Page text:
Safety & Sameness
Over the last decade, the E.U. monitoring system for safety concerns has not identified any relevant difference in the nature, severity, or frequency of adverse effects with biosimilars and their originator biologic medicines. In addition to the years of manufacturers’ and patients’ safe experience with these therapies in Europe, Americans can rely on strict scientific scrutiny by the FDA to ensure the safety of biosimilars.
The Patient Protection and Affordable Care Act (Affordable Care Act), signed into law by President Obama on March 23, 2010, created an abbreviated licensure pathway for biological products that are demonstrated to be “biosimilar” to or “interchangeable” with an FDA-licensed biological product. This pathway is provided in the part of the law known as the Biologics Price Competition and Innovation Act (BPCIA). Under the BPCIA, a biological product may be demonstrated to be “biosimilar” if data show that, among other things, the product is “highly similar” to an already-approved biological product. The FDA has made it clear that approved biosimilars, like all chemical and biologic medicines, must be held to a very high standard and that interchangeable biologics will meet additional requirements in keeping with BPCIA provisions.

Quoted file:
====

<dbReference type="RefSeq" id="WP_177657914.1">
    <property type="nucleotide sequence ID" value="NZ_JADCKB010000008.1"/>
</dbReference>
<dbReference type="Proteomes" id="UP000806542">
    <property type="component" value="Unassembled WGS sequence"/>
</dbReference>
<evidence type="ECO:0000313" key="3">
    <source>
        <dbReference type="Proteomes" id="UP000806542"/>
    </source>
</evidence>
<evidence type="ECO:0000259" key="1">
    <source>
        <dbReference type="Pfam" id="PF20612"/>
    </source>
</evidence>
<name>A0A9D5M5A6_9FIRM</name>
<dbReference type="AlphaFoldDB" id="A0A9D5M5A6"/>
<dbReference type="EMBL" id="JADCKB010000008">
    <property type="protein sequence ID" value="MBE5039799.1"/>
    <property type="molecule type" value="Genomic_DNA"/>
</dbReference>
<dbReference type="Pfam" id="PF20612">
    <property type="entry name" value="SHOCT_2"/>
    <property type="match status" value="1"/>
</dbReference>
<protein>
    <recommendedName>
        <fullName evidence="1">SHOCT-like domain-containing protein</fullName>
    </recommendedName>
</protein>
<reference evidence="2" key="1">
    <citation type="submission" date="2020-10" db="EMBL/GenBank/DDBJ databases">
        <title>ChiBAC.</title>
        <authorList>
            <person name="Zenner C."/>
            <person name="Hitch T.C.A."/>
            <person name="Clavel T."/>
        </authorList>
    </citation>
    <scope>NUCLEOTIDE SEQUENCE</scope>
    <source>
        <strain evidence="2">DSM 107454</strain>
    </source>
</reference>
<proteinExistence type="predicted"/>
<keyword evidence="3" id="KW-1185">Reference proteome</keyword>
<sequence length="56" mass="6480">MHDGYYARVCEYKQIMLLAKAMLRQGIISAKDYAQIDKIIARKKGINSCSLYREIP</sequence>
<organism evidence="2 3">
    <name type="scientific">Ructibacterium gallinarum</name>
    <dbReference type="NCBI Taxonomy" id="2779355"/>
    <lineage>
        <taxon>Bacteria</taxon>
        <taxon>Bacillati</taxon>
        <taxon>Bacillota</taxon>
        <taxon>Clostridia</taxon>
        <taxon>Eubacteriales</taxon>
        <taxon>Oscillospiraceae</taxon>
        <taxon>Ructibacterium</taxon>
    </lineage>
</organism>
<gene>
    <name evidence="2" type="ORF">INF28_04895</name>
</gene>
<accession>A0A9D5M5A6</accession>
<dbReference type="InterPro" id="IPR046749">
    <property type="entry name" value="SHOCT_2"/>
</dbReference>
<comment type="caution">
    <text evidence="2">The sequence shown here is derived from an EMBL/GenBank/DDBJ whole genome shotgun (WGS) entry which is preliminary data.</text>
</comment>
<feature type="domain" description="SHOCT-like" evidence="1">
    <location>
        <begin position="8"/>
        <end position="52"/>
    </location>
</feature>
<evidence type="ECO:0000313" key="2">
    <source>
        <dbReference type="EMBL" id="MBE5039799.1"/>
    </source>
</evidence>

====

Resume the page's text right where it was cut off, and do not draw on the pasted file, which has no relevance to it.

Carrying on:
The FDA currently uses state-of-the-art science to review and approve biologics. The FDA’s extensive expertise and in-depth understanding of biologic products is applied to biosimilars, which are evaluated based on many of the same scientific principles and “highly similar” analytical standards applied to all biologics.